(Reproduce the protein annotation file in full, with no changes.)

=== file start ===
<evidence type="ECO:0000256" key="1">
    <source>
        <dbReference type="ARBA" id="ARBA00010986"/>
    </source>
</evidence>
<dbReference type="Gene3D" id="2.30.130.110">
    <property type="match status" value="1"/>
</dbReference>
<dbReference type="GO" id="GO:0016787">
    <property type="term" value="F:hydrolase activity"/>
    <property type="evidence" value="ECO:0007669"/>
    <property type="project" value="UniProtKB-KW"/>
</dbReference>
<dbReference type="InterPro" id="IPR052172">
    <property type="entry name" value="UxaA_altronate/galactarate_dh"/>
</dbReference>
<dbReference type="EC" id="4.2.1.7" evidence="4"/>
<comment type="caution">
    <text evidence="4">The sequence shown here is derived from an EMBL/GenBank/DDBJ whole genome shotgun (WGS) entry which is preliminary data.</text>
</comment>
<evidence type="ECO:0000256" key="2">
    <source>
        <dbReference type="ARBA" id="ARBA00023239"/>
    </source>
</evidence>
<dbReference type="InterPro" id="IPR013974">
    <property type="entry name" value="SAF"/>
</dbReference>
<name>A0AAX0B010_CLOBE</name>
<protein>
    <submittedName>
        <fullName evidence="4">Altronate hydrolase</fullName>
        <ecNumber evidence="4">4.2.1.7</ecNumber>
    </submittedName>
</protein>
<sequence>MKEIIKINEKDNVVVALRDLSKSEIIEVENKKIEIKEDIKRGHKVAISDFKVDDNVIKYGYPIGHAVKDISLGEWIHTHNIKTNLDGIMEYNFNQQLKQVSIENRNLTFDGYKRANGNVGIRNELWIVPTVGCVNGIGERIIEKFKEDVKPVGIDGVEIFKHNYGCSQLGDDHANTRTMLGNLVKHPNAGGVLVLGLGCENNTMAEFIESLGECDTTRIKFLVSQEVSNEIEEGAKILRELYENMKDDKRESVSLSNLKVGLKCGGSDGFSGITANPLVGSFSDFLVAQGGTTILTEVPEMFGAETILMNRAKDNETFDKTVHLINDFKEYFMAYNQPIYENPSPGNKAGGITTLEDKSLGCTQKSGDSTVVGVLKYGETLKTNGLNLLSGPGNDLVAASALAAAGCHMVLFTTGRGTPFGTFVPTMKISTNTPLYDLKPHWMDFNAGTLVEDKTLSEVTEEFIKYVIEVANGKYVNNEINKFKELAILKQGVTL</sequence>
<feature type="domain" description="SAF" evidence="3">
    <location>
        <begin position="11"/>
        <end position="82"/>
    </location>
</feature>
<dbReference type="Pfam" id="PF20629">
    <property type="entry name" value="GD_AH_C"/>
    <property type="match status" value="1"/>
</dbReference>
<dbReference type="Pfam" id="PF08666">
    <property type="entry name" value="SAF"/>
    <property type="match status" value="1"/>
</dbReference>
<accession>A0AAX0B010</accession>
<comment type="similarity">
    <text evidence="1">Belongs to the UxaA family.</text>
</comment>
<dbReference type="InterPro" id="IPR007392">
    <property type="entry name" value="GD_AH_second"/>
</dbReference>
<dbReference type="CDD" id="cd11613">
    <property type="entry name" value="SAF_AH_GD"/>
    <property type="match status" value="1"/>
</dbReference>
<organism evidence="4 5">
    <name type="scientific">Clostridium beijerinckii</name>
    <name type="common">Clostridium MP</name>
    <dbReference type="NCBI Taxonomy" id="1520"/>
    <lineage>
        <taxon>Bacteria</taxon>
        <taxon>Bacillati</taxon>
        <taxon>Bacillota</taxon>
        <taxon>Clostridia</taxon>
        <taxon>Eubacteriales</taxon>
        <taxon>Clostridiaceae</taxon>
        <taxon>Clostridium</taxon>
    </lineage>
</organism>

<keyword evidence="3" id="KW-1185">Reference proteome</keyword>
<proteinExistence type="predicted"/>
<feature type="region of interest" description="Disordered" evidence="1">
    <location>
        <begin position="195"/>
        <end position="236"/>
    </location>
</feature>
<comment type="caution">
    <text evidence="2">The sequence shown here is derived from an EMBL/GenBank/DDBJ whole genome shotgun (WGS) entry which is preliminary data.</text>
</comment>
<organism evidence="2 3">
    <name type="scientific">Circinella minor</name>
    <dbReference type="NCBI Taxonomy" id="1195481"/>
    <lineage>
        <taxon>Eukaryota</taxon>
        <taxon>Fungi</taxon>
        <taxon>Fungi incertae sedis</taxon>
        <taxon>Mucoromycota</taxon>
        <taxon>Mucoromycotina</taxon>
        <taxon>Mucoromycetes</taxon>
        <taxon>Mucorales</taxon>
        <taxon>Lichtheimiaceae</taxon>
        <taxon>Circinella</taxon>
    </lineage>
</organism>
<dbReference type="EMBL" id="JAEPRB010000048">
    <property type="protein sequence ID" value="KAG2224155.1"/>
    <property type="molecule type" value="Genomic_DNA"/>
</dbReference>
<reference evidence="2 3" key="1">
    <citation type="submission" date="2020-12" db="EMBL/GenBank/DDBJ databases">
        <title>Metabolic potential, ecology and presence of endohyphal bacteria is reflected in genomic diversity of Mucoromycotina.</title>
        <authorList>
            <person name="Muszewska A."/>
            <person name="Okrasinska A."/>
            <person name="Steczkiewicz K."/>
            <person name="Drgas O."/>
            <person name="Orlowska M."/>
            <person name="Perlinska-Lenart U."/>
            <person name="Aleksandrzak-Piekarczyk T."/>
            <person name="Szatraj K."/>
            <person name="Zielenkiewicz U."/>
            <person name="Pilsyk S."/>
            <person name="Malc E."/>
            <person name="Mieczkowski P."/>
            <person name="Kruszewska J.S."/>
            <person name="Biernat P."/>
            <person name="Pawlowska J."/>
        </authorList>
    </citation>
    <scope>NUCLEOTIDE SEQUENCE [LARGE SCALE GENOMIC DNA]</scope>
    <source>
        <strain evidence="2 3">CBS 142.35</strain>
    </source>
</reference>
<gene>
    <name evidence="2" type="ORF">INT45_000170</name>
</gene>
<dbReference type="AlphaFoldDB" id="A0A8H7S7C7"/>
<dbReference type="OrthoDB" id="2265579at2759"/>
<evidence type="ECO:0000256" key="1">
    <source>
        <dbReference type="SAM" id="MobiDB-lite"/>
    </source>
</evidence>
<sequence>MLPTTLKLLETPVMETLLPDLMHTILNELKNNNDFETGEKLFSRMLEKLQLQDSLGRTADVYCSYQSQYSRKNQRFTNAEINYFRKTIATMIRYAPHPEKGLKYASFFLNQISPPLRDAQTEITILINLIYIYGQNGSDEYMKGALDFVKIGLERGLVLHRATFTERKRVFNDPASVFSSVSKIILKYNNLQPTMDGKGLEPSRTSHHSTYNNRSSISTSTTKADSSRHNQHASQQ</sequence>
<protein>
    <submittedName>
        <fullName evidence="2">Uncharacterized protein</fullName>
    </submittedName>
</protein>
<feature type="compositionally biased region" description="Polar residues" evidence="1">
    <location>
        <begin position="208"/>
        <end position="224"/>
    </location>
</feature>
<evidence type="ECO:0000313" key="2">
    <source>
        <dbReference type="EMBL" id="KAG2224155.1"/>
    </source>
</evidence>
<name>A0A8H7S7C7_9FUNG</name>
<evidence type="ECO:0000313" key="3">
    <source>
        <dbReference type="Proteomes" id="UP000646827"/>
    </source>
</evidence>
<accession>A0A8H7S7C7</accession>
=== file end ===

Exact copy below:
<evidence type="ECO:0000256" key="1">
    <source>
        <dbReference type="ARBA" id="ARBA00010986"/>
    </source>
</evidence>
<dbReference type="Gene3D" id="2.30.130.110">
    <property type="match status" value="1"/>
</dbReference>
<dbReference type="GO" id="GO:0016787">
    <property type="term" value="F:hydrolase activity"/>
    <property type="evidence" value="ECO:0007669"/>
    <property type="project" value="UniProtKB-KW"/>
</dbReference>
<dbReference type="InterPro" id="IPR052172">
    <property type="entry name" value="UxaA_altronate/galactarate_dh"/>
</dbReference>
<dbReference type="EC" id="4.2.1.7" evidence="4"/>
<comment type="caution">
    <text evidence="4">The sequence shown here is derived from an EMBL/GenBank/DDBJ whole genome shotgun (WGS) entry which is preliminary data.</text>
</comment>
<evidence type="ECO:0000256" key="2">
    <source>
        <dbReference type="ARBA" id="ARBA00023239"/>
    </source>
</evidence>
<dbReference type="InterPro" id="IPR013974">
    <property type="entry name" value="SAF"/>
</dbReference>
<name>A0AAX0B010_CLOBE</name>
<protein>
    <submittedName>
        <fullName evidence="4">Altronate hydrolase</fullName>
        <ecNumber evidence="4">4.2.1.7</ecNumber>
    </submittedName>
</protein>
<sequence>MKEIIKINEKDNVVVALRDLSKSEIIEVENKKIEIKEDIKRGHKVAISDFKVDDNVIKYGYPIGHAVKDISLGEWIHTHNIKTNLDGIMEYNFNQQLKQVSIENRNLTFDGYKRANGNVGIRNELWIVPTVGCVNGIGERIIEKFKEDVKPVGIDGVEIFKHNYGCSQLGDDHANTRTMLGNLVKHPNAGGVLVLGLGCENNTMAEFIESLGECDTTRIKFLVSQEVSNEIEEGAKILRELYENMKDDKRESVSLSNLKVGLKCGGSDGFSGITANPLVGSFSDFLVAQGGTTILTEVPEMFGAETILMNRAKDNETFDKTVHLINDFKEYFMAYNQPIYENPSPGNKAGGITTLEDKSLGCTQKSGDSTVVGVLKYGETLKTNGLNLLSGPGNDLVAASALAAAGCHMVLFTTGRGTPFGTFVPTMKISTNTPLYDLKPHWMDFNAGTLVEDKTLSEVTEEFIKYVIEVANGKYVNNEINKFKELAILKQGVTL</sequence>
<feature type="domain" description="SAF" evidence="3">
    <location>
        <begin position="11"/>
        <end position="82"/>
    </location>
</feature>
<dbReference type="Pfam" id="PF20629">
    <property type="entry name" value="GD_AH_C"/>
    <property type="match status" value="1"/>
</dbReference>
<dbReference type="Pfam" id="PF08666">
    <property type="entry name" value="SAF"/>
    <property type="match status" value="1"/>
</dbReference>
<accession>A0AAX0B010</accession>
<comment type="similarity">
    <text evidence="1">Belongs to the UxaA family.</text>
</comment>
<dbReference type="InterPro" id="IPR007392">
    <property type="entry name" value="GD_AH_second"/>
</dbReference>
<dbReference type="CDD" id="cd11613">
    <property type="entry name" value="SAF_AH_GD"/>
    <property type="match status" value="1"/>
</dbReference>
<organism evidence="4 5">
    <name type="scientific">Clostridium beijerinckii</name>
    <name type="common">Clostridium MP</name>
    <dbReference type="NCBI Taxonomy" id="1520"/>
    <lineage>
        <taxon>Bacteria</taxon>
        <taxon>Bacillati</taxon>
        <taxon>Bacillota</taxon>
        <taxon>Clostridia</taxon>
        <taxon>Eubacteriales</taxon>
        <taxon>Clostridiaceae</taxon>
        <taxon>Clostridium</taxon>
    </lineage>
</organism>

<keyword evidence="3" id="KW-1185">Reference proteome</keyword>
<proteinExistence type="predicted"/>
<feature type="region of interest" description="Disordered" evidence="1">
    <location>
        <begin position="195"/>
        <end position="236"/>
    </location>
</feature>
<comment type="caution">
    <text evidence="2">The sequence shown here is derived from an EMBL/GenBank/DDBJ whole genome shotgun (WGS) entry which is preliminary data.</text>
</comment>
<organism evidence="2 3">
    <name type="scientific">Circinella minor</name>
    <dbReference type="NCBI Taxonomy" id="1195481"/>
    <lineage>
        <taxon>Eukaryota</taxon>
        <taxon>Fungi</taxon>
        <taxon>Fungi incertae sedis</taxon>
        <taxon>Mucoromycota</taxon>
        <taxon>Mucoromycotina</taxon>
        <taxon>Mucoromycetes</taxon>
        <taxon>Mucorales</taxon>
        <taxon>Lichtheimiaceae</taxon>
        <taxon>Circinella</taxon>
    </lineage>
</organism>
<dbReference type="EMBL" id="JAEPRB010000048">
    <property type="protein sequence ID" value="KAG2224155.1"/>
    <property type="molecule type" value="Genomic_DNA"/>
</dbReference>
<reference evidence="2 3" key="1">
    <citation type="submission" date="2020-12" db="EMBL/GenBank/DDBJ databases">
        <title>Metabolic potential, ecology and presence of endohyphal bacteria is reflected in genomic diversity of Mucoromycotina.</title>
        <authorList>
            <person name="Muszewska A."/>
            <person name="Okrasinska A."/>
            <person name="Steczkiewicz K."/>
            <person name="Drgas O."/>
            <person name="Orlowska M."/>
            <person name="Perlinska-Lenart U."/>
            <person name="Aleksandrzak-Piekarczyk T."/>
            <person name="Szatraj K."/>
            <person name="Zielenkiewicz U."/>
            <person name="Pilsyk S."/>
            <person name="Malc E."/>
            <person name="Mieczkowski P."/>
            <person name="Kruszewska J.S."/>
            <person name="Biernat P."/>
            <person name="Pawlowska J."/>
        </authorList>
    </citation>
    <scope>NUCLEOTIDE SEQUENCE [LARGE SCALE GENOMIC DNA]</scope>
    <source>
        <strain evidence="2 3">CBS 142.35</strain>
    </source>
</reference>
<gene>
    <name evidence="2" type="ORF">INT45_000170</name>
</gene>
<dbReference type="AlphaFoldDB" id="A0A8H7S7C7"/>
<dbReference type="OrthoDB" id="2265579at2759"/>
<evidence type="ECO:0000256" key="1">
    <source>
        <dbReference type="SAM" id="MobiDB-lite"/>
    </source>
</evidence>
<sequence>MLPTTLKLLETPVMETLLPDLMHTILNELKNNNDFETGEKLFSRMLEKLQLQDSLGRTADVYCSYQSQYSRKNQRFTNAEINYFRKTIATMIRYAPHPEKGLKYASFFLNQISPPLRDAQTEITILINLIYIYGQNGSDEYMKGALDFVKIGLERGLVLHRATFTERKRVFNDPASVFSSVSKIILKYNNLQPTMDGKGLEPSRTSHHSTYNNRSSISTSTTKADSSRHNQHASQQ</sequence>
<protein>
    <submittedName>
        <fullName evidence="2">Uncharacterized protein</fullName>
    </submittedName>
</protein>
<feature type="compositionally biased region" description="Polar residues" evidence="1">
    <location>
        <begin position="208"/>
        <end position="224"/>
    </location>
</feature>
<evidence type="ECO:0000313" key="2">
    <source>
        <dbReference type="EMBL" id="KAG2224155.1"/>
    </source>
</evidence>
<name>A0A8H7S7C7_9FUNG</name>
<evidence type="ECO:0000313" key="3">
    <source>
        <dbReference type="Proteomes" id="UP000646827"/>
    </source>
</evidence>
<accession>A0A8H7S7C7</accession>